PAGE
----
A Day In The Life Of 'Cap'

A Day In The Life Of 'Cap'

The day began as gloriously as did most days in Cap's corner of the world, he was awakened as the golden rays of the rising sun struck his face. The warming rays of the sun caused him to glow in shades of, gold, yellow and orange. As the rays of the sun warmed and energized him, his eyes began to open, and he began to take in the wonderful world that was his to survey every day. As the sun began its slow and majestic trek across the large expanse of Persian blue sky, more and more of Cap's domain came into view. The light of the sun poked its way into every nook and corner, bringing more and more detail in view. The sun began glinting off the many creeks and rivers laid out at Cap's feet, as his territory began to truly warm the thermals began to rise. As the thermals began to rise the hawks, eagles and harriers took to the air riding the thermals to their tops and then gliding to the next one quickly covering large expanses of ground quickly and effortlessly. Cap, could sit and watch the raptors aerobatic displays hours on end, and he did.

As the sun rose higher and higher in the sky the colour of the sky began to lighten from its deep Persian blue to Cobalt, through Azure, ending up at Celeste or Sky Blue. As the sky changed to Sky Blue the majestic Gymnogyps Californianus took to the air their massive wingspans allowing them to glide for miles at a time without flapping their wings once.

The thermals starting up was also the signal for the fog to lift and within minutes there were only stray wisps of gray fog in Cap's purview. Although, Cap didn't want to take his eyes off the amazing aerial displays that had him completely enraptured. Once, he did take his eyes away from the raptors aerial displays he was enamoured by the cornucopia of wildflowers that quilted the meadows in his view. The predominant colours were blues and purples due to the many varieties of Beardtongue, Lupines, Shooting Stars and Asters. The red, pinks, yellow and orange coloured flowers were well represented as well, with the Monkeyflowers, Little Elephant's Head, several varieties of Paintbrush, Snow plant, a variety of Beardtongue, several varieties of Asters, Buttercups, Columbines and Marigolds. However, wildflowers weren't the only things that provided the wonderful tapestry of colour in his expansive view.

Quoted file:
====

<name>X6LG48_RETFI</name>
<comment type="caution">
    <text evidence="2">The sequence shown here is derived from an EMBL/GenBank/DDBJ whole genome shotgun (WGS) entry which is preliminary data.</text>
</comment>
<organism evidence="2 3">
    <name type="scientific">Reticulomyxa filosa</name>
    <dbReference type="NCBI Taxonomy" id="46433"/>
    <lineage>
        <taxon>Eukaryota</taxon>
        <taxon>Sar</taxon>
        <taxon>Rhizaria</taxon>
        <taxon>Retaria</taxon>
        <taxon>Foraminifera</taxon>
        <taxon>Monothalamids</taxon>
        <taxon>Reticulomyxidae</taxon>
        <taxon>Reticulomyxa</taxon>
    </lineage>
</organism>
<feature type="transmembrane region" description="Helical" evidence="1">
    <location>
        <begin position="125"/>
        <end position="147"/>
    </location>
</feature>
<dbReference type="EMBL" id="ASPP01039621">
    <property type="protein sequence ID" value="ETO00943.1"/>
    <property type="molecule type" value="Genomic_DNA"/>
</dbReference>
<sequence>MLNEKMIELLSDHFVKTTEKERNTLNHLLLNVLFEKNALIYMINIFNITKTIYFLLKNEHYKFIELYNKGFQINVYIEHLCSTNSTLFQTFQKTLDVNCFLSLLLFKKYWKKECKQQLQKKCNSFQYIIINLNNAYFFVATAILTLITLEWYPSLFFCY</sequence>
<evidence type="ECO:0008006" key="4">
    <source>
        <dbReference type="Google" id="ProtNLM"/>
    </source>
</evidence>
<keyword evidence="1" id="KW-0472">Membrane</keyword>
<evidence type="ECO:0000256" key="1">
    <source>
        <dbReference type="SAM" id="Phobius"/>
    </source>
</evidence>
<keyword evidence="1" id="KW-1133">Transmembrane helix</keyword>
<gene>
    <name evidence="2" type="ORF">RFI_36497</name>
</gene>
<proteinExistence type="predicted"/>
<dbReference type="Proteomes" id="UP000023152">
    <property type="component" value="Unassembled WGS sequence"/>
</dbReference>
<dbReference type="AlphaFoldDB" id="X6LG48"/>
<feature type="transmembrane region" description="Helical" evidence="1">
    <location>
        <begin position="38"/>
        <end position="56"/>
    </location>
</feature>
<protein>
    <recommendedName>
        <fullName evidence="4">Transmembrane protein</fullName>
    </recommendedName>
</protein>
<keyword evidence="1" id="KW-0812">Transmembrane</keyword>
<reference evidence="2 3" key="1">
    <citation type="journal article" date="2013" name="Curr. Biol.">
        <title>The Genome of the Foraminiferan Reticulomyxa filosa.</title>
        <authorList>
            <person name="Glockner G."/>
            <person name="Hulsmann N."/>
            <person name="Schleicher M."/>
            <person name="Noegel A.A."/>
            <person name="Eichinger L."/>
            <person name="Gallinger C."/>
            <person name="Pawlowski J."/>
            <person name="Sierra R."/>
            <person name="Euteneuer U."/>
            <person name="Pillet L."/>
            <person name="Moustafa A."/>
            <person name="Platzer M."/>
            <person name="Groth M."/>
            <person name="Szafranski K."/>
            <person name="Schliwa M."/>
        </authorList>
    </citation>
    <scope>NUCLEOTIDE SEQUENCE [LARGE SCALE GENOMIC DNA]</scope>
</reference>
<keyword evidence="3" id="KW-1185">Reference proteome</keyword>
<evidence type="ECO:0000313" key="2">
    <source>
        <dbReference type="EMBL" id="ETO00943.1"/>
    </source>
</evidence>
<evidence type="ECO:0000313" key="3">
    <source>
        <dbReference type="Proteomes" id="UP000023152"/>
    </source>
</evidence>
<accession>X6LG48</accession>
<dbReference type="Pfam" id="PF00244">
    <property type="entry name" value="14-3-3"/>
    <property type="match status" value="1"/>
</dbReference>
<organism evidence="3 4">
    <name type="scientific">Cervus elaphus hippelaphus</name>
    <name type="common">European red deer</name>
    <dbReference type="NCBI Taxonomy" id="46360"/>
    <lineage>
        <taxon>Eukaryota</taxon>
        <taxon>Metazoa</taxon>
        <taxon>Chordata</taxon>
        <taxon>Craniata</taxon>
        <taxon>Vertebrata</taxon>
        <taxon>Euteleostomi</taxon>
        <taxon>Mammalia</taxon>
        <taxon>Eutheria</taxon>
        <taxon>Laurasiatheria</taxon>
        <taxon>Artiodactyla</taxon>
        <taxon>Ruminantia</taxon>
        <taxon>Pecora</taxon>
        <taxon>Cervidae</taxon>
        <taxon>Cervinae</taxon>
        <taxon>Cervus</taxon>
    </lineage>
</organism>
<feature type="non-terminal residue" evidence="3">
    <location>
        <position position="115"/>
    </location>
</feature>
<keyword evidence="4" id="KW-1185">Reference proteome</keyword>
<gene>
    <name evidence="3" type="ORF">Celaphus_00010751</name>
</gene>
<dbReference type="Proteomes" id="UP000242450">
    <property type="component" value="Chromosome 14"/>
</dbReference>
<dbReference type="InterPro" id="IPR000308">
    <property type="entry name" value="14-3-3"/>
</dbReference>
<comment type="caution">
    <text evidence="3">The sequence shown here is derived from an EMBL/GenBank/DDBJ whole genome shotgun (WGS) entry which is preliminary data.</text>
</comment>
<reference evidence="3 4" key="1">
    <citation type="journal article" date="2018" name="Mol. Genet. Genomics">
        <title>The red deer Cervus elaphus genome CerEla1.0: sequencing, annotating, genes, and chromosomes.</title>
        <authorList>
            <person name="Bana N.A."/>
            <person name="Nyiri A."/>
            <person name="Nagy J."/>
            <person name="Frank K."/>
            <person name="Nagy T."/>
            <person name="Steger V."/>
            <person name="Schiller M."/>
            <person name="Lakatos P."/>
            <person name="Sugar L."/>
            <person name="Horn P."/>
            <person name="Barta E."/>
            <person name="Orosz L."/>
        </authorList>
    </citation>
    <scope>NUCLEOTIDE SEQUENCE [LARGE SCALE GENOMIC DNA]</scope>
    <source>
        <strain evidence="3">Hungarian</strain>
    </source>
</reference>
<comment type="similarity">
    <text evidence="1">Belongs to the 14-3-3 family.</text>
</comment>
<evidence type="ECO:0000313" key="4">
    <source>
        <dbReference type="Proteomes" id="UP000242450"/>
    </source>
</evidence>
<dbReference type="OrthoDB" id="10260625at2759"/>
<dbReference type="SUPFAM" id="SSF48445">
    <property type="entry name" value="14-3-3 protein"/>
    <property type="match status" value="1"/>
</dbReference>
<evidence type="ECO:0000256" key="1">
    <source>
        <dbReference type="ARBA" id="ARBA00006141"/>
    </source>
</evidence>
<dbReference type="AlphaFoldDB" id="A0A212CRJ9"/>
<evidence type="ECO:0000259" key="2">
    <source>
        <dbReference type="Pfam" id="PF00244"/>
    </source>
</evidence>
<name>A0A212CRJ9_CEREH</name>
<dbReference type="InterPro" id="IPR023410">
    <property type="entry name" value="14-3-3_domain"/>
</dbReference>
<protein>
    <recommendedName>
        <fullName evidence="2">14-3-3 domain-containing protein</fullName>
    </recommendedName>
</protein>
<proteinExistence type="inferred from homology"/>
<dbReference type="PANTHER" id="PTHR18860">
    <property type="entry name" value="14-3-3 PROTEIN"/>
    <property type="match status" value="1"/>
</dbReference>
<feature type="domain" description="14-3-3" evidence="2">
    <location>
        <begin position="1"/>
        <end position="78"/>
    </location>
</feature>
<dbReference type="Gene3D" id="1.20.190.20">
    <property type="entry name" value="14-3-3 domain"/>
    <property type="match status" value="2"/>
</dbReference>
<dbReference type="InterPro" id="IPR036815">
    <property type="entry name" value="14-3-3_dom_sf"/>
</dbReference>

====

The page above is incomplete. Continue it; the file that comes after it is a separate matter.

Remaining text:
There were also multiple shades of green from the Lodgepole Pines, Quercus Kelloggii, Ponderosa Pine, Incense-Cedar, White Fir, along with several species of Spruce. However, the crowning glory in Cap's opinion is the Sequoiadendron Giganteum, towering hundreds of feet from the ground and seeming to brush the clouds. He also loved to watch the glint of the sun as the Rainbow Trout swam hungrily after some of the ever-present insect life.

As Cap went back to watching the wondrous aerial display of the raptors, the sun had begun its downward journey signifying the ending of the day. Cap, however, had a totally awesome surprise arranged for his friends. As the glowing sun neared the spot where it would slide behind the mountains, its waning rays enveloped Cap in glorious shades of red, orange and purple. Cap began to glow and reflect those rays back he looked as if he was on fire as he basked in the lingering glow of the fading sun. As the sun finally set, Cap still glowed as with an inner fire, and he began to radiate his stored heat outward, temporarily driving away the chill of the oncoming night.

Thank you for reading my tale of a day in my life, as you may know, Cap is short for Captain, or The Captain. However, you may better know me by my full name of El Capitan!

<h2>The End!</h2>


<h4>Author's Note:</h4>

Thanks for reading my tale of El Capitan, I hope that you enjoyed my short foray into nature writing.

Don't forget to let me know what you thought of it good or bad at The Story Lover.

Thanks for reading,


<h4>Darryl's Note:</h4>

I especially enjoyed your descriptive narrative. I have always enjoyed the detail and reverence you wrap your characters in. I also refuse to follow the silly convention of not ending a sentence with 'a preposition'. GIVE ME YOUR LUPINES!